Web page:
Why Bad Things Happen in Good Fiction

Years ago, I had a conversation with a police officer visiting our school about the Percy Jackson movies. “I won’t see them,” he told me. “I can’t enjoy a movie where kids get hurt.”

I don’t begrudge him that at all. Usually when I watch a movie or television show, I am also looking for some level of escapism, and sometimes real or painful things take me out of relaxation mode. But that’s not to say there isn’t value to real or painful things in fiction, especially for children.

Because, real and painful things actually happen to children. And to people children know.

I remembered this conversation while watching A Series of Unfortunate Events on Netflix, which I find to be quite a good adaptation (and I am loving Patrick Warburton as Lemony Snicket). The theme song, which features slightly different lyrics every episode, continually exhorts the viewer to “look away, look away” from the distressingly unstable lives of the Baudelaire orphans. Naturally, curious children are tempted to watch further (or, read the books).

As an adult, I do feel the urge to protect children, not just from “bad” things, but sometimes the knowledge of “bad” things. But I am not a perfect shield, and we don’t live in a perfect world. Let kids read (and sometimes watch) the stories with the “bad” stuff. If they see it on the page or screen first, perhaps they’ll be more ready for it when the hits start comin’ in real life.

Assessment and Steven Universe

As a thirty-year-old woman, I may not be the target demographic for most cartoons being produced today, but let me tell you this: I know a good cartoon when I see one. And Steven Universe is a good cartoon. There are a lot of things I really like about it: the fantastic character development, the sweet sing-along-able soundtrack, the way it taps into a wide spectrum of emotion.

But as an educator, one episode that really got me right in the feels was a season one episode called “The Test.” In this episode, Steven finds out that a previous adventure was used to assess his readiness to join the Crystal Gems on their planet-saving missions.

“It wasn’t something we planned behind your back,” leader Garnet tells him. “We just saw an opportunity…” Sounds like informal assessment to me!

Steven is aghast, because he thinks he failed the test he didn’t even know about, and insists on being re-tested.

The Crystal Gems then design a very video game-like dungeon to test Steven. It seems like a combination of puzzle and peril, but it turns out there’s more than meets the eye.

(Spoilers ahead).


Cosplayers dressed as some of the characters from Steven Universe.

Steven realizes before finishing that the test is impossible to fail — it’s rigged. Whatever he tries on the puzzle succeeds, and the dangerous bits are illusions that won’t actually hurt him. In fact, he exploits a glitch (told you it was video game-like!) and overhears the Crystal Gems discussing the point of the test. Unlike before, when they wondered whether he was ready for adventure, now they want to “give him another success.” Like them, Steven has superpowers, but unlike them, he is still learning to use his, and emotional state is a huge component of controlling them. He has experienced successes but also setbacks throughout the show up to this episode.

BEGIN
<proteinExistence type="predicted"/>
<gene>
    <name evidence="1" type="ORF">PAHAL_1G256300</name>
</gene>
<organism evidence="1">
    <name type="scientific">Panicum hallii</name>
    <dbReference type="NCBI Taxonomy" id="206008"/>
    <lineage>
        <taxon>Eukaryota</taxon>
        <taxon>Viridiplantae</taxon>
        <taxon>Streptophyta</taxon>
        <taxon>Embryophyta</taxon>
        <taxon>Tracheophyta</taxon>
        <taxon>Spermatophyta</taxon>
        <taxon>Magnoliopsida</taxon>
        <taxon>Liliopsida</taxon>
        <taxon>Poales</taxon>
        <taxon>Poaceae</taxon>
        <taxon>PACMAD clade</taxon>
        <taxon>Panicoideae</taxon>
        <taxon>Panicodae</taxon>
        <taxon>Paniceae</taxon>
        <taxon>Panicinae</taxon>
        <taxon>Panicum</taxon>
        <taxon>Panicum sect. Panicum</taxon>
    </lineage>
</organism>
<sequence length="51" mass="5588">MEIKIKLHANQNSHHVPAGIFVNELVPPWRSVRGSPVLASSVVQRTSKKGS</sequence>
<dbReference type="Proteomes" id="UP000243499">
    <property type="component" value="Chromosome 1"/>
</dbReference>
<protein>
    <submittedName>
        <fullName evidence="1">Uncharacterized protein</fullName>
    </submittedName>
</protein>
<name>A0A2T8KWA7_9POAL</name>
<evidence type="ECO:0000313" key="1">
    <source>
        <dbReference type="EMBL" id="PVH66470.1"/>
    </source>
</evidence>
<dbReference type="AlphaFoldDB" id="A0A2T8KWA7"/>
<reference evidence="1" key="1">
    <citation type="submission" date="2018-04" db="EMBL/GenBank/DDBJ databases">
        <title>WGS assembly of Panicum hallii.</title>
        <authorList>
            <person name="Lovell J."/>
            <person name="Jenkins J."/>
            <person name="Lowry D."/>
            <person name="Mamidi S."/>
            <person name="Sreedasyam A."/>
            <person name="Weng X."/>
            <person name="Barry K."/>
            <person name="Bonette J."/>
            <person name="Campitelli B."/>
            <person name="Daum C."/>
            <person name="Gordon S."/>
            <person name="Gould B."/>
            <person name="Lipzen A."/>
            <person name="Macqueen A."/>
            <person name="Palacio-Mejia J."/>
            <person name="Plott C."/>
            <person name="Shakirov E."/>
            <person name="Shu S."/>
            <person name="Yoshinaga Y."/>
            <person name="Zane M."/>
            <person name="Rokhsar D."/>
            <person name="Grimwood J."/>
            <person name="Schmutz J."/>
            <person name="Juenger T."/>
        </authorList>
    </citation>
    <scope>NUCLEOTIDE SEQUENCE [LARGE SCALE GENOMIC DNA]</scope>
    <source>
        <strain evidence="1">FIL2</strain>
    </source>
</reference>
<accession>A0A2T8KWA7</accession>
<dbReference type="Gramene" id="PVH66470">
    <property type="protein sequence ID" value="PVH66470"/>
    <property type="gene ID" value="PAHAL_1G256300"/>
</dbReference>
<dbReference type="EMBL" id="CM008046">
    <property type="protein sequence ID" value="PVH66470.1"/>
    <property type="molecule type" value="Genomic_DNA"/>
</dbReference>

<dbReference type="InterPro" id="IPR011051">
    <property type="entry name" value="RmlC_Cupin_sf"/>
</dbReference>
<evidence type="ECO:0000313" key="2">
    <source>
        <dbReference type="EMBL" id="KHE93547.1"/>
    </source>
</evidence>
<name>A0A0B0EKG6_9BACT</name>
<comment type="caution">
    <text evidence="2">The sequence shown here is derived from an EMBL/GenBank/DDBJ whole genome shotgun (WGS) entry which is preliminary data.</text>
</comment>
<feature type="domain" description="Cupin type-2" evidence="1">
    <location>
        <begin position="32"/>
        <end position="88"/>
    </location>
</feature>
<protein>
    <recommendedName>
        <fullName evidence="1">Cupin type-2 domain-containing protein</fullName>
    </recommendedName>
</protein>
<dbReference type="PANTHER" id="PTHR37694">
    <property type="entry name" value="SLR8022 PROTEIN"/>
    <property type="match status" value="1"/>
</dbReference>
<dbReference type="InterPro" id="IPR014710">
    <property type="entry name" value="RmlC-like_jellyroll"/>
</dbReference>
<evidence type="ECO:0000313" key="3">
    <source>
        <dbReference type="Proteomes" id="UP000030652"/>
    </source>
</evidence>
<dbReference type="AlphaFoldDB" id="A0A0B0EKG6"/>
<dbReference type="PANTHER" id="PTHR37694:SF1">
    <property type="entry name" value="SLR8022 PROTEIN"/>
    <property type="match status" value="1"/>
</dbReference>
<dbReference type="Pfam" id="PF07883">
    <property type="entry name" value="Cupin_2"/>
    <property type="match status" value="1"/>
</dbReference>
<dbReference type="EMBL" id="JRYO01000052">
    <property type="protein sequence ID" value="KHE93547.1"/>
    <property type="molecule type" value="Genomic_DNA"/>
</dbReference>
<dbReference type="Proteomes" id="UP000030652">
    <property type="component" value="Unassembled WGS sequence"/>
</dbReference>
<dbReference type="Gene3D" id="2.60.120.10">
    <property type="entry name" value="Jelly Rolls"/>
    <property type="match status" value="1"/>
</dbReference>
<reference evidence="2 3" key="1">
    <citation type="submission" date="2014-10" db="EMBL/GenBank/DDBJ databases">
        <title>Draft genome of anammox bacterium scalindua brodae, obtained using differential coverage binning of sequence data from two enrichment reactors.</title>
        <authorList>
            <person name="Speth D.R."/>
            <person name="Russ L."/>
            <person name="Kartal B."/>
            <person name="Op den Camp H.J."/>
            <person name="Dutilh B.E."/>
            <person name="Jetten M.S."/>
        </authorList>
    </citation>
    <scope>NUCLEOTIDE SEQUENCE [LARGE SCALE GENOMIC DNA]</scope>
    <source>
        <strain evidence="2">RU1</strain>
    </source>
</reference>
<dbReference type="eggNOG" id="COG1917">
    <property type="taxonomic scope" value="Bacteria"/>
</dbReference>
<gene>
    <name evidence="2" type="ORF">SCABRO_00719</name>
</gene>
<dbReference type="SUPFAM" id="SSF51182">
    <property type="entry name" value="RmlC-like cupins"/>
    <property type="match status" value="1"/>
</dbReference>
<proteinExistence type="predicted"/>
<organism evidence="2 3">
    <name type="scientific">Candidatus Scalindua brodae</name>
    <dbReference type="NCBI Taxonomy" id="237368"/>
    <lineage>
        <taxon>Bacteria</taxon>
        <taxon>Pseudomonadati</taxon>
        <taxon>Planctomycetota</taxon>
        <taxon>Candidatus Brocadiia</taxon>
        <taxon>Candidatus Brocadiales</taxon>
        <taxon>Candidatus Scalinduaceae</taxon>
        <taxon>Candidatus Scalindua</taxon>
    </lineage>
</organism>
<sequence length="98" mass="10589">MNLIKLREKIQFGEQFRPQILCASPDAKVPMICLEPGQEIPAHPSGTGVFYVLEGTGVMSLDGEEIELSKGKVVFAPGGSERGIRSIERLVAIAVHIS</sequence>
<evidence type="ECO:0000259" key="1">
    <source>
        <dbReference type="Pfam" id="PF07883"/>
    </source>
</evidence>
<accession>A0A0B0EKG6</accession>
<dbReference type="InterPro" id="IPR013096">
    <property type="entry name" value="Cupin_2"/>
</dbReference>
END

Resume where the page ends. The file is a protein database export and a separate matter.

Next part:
“The point is he’s come so far,” says Pearl. “We have to give him another success. He can’t lose his confidence like that again.”

Then, after a pause, Amethyst says, “We’re bad at this.” Her point is that, while they’re probably the best suited to serve as Steven mentor’s, she still feels ill-prepared.

“He needs us to show him how to be a Gem!” Pearl says.

“Steven is not just a Gem. There has never been anything or anyone like Steven,” Garnet concurs. “We don’t know what he needs.”

As an educator, I find this struggle relatable — that for all the years I’ve lived, all the time I’ve trained, all the books I’ve read, all the lessons I’ve planned and reflected on — sometimes I still don’t know what a student needs. We can differentiate and support and scaffold out the wazoo, but to truly understand what it’s like to be inside a student’s head — anyone else’s head, really — to some degree that’s mysterious and forever unknowable. And most of the time, that’s okay, we’ll still go on adventures. But sometimes, when you know a student needs you most is when you know least what you can or should do for them.

I won’t tell you how the episode ends — I encourage you to seek it out, I found it through Hulu Plus and also Amazon Prime, though it may also be elsewhere — but Steven acts on what he overheard in a way that ultimately lifted my spirits. It doesn’t answer the questions about what he really needs from his mentors, but it is reassuring nonetheless.


The Fairy Tale Magic Complaint Department – Podcast

Length: 4:48

Five fractured fairy tales, cobbled together. In a perfect world, the voice of the Fairy Tale Magic Complaint Department would have been Kristen Schaal, and I would have been able to pay her oodles of money. Oh well.

Check teacherofftopic.com to see the show notes. Email teacherofftopic@gmail.com if you have a question you’d like answered.

The Fairy Tale Magic Complaint Department – Show Notes

Show Notes for The Fairy Tale Magic Complaint Department.

I fractured the following fairy tales:


Sound effects:

Image: toadstool from fairy tale by melanie kuipers at FreeImages.com